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WHO Goodwill Ambassador's Newsletter For The Elimination Of Leprosy

FEATURE: The Way Home

Authors hope book will help encourage more family reunions at Sungai Buloh.

I first became interested in Sungai Buloh leprosarium when I made a documentary in 2007 for Malaysian television about the lives of people living there. Established in 1930 near Kuala Lumpur, it used to be one of the biggest leprosy settlements in the world1.

Sungai Buloh is now an ageing community of people affected by leprosy. Many of its residents have spent the bulk of their lives there, after being forcibly isolated following a diagnosis of leprosy.

I was tremendously touched by the stories we filmed. Especially heartrending were the accounts of how the disease split families apart. It is this aspect of the Sungai Buloh story that drew me back to write a book with co-author Joshua Wong.

The Way Home2 documents the lives of people who started families at the leprosarium but could not keep their children because of the rules prohibiting this. It also looks at what happened to the children, who went to live with relatives, were placed in care or given up for adoption. How both sides came to terms with their separation, and whether they have been successful in reconnecting in later life, are also themes of this book.

We interviewed ten people affected by leprosy and eight children about their experiences. Among these are Mak Liew Set and his daughter, Julie. Julie was adopted by an Australian couple and raised in Perth. Through the Internet, she was able to track down information about her parents, who had been confined to a leprosarium in Pulau Jerejek before being transferred to Sungai Buloh.

In October 2006, accompanied by her Australian foster mother, Julie was reunited with her parents at Sungai Buloh. Her story was documented in Loh Kah Seng's book Making and Unmaking the Asylum - Leprosy and Modernity in Singapore and Malaysia.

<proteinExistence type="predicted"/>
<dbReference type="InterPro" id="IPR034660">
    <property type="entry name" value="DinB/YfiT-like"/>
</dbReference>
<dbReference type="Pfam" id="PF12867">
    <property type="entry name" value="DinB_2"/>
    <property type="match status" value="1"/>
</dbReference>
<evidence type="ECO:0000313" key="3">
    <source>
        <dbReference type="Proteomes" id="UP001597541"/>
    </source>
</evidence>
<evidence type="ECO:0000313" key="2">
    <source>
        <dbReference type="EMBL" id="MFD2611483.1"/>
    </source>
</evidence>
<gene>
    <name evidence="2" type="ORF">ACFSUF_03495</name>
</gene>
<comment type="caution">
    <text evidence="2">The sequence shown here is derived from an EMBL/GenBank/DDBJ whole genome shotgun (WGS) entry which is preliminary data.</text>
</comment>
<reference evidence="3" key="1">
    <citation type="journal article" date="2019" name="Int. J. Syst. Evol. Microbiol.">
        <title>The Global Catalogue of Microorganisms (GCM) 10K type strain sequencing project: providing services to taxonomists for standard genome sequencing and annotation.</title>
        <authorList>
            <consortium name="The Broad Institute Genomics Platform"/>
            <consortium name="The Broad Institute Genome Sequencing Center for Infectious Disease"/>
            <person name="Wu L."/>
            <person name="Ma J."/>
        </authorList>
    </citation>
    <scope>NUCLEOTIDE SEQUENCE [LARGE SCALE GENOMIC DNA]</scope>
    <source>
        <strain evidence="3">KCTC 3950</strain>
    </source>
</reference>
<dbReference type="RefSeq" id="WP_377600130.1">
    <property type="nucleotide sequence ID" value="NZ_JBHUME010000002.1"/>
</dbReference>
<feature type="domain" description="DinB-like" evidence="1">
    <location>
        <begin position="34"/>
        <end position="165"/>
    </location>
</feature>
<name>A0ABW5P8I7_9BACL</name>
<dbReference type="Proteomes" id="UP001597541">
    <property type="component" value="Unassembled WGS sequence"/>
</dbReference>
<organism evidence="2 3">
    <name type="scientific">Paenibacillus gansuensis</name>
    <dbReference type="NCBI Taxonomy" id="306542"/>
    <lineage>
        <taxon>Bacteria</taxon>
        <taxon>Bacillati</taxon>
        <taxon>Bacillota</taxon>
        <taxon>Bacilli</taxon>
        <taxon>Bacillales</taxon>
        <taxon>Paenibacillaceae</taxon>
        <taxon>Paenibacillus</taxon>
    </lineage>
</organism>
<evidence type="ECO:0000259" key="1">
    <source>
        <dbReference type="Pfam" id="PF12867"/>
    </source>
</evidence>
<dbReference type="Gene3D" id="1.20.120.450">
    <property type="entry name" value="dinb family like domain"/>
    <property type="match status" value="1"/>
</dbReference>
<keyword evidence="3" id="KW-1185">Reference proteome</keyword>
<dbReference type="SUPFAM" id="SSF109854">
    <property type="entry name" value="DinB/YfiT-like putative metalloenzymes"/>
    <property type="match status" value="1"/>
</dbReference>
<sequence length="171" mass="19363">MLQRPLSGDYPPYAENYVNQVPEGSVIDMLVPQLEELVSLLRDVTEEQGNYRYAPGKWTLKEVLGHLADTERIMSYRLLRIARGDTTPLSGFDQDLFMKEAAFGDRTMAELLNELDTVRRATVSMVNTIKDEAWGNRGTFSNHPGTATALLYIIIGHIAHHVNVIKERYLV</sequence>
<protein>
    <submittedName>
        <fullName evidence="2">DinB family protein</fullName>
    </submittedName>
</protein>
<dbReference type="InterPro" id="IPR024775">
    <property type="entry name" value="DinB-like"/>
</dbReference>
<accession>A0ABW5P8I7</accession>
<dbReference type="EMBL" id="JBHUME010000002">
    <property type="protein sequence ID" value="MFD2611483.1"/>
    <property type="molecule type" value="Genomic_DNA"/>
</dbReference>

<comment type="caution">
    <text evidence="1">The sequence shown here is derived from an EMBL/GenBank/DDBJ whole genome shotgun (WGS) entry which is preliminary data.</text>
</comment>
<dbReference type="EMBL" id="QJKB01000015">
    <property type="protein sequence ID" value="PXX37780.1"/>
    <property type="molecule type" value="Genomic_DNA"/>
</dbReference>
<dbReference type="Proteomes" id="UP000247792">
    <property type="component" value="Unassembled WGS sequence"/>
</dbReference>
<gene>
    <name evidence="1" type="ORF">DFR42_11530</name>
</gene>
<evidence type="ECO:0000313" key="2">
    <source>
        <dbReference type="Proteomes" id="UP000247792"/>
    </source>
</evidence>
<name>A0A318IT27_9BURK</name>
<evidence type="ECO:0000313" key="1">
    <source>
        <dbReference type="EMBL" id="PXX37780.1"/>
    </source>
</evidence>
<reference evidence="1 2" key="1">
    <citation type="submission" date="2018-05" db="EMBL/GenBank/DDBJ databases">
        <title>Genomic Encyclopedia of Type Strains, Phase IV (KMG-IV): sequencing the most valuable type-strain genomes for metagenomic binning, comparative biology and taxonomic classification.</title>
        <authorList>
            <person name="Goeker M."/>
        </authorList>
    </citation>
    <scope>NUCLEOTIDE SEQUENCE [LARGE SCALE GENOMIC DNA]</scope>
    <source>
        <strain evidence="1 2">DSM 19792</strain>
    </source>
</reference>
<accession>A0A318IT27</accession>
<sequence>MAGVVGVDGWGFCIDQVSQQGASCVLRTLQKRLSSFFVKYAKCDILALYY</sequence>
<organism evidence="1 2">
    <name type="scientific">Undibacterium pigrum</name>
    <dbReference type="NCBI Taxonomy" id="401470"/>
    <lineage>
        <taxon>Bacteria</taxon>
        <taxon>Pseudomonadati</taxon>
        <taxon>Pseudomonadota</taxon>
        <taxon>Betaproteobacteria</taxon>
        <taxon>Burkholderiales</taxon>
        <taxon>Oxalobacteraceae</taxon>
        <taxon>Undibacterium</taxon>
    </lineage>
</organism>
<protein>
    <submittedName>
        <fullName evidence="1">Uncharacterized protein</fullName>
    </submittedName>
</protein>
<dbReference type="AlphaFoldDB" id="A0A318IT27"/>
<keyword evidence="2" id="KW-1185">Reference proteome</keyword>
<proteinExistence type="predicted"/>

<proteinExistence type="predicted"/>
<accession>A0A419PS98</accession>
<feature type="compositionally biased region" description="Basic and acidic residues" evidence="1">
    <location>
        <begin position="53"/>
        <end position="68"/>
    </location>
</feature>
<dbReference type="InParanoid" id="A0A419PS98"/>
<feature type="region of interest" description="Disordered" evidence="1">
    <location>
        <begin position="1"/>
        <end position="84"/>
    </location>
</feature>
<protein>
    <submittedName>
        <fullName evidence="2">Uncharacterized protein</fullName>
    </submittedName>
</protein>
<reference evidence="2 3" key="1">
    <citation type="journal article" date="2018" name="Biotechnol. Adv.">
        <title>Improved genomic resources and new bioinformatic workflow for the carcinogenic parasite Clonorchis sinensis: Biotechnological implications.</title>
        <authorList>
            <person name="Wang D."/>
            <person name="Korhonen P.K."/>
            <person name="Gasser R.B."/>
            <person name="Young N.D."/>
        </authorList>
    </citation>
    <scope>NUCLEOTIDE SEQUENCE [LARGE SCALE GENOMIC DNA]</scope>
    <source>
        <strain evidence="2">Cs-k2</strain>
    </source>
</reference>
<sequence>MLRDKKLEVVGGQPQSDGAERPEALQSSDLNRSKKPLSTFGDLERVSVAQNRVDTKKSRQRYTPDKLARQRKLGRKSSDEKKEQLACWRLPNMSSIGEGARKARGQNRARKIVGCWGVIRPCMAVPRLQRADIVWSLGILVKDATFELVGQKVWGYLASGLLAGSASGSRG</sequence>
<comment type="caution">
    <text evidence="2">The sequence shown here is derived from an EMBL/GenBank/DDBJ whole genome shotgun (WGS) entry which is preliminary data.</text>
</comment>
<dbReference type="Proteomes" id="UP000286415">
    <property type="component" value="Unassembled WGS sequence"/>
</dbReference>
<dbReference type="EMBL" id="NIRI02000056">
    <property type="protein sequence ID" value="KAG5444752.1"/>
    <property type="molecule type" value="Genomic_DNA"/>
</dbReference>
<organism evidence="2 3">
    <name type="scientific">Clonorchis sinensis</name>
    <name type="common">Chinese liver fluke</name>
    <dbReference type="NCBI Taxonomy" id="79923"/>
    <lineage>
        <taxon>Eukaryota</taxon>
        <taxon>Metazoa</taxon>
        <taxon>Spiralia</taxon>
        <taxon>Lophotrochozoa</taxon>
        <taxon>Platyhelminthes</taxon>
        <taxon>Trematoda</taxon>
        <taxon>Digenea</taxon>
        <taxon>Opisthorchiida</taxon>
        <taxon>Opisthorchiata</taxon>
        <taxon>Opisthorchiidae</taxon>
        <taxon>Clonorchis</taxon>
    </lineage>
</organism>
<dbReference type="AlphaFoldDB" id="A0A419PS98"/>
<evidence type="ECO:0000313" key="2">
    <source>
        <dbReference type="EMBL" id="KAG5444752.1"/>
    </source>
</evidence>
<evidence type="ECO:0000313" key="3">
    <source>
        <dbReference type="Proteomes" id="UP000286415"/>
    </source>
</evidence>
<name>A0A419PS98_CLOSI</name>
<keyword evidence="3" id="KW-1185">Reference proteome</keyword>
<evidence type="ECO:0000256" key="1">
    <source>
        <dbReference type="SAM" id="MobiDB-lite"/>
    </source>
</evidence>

The account of their reunion affected me deeply. I subsequently contacted Julie, and offered to facilitate communication between her and her father. (By this time her mother had died.) I translated Julie's letters to him and helped him to reply. I was always touched by the way her father would smile when I read Julie's letters. For her part, there are no words to describe her feelings each time she received a letter from her father. She told me she reads them again and again.

Julie (second from left) with her parents and children at Sungai Buloh


The reunion between Julie and her father is one of three such cases we document in the book. I don't know how many more reunions will be possible. In some cases, it is already too late. In others, there is a reluctance on the part of the children to delve into their past and accept their birth parents. Some descendants we approached refused to be featured because of the social stigma.

Occasionally I wake up in a cold sweat in the middle of the night. In my dreams I have seen the tear-stained faces of Sungai Buloh residents I have interviewed. I worry they will not have the chance to see their children again before they leave this world. I wonder too how many children have cried at not being able to find their parents.

Society has failed to recognize that people affected by leprosy are human beings with feelings and emotions. They have had to endure the pain of forced isolation and the trauma of separation from their children. Although cured of the disease, the physical scars it has left and their long-term isolation have made social reintegration and family reunion difficult. If our book encourages more children to seek out their parents and allow them into their lives, we will be happy.


1 Now known as the National Leprosy Control Centre, it was integrated with Sungai Buloh Hospital in 2006. It is to be gazetted as a national heritage site.

2 Publication pending (in Chinese).


AUTHOR: Eannee Tan

Eannee Tan is a free-lance writer and former television journalist. She produced a series of TV reports about the Sungai Buloh leprosarium in Malaysia, including the 2007 documentary, The Everlasting Valley of Hope. She is very keen to document oral histories of people affected by leprosy and their descendents.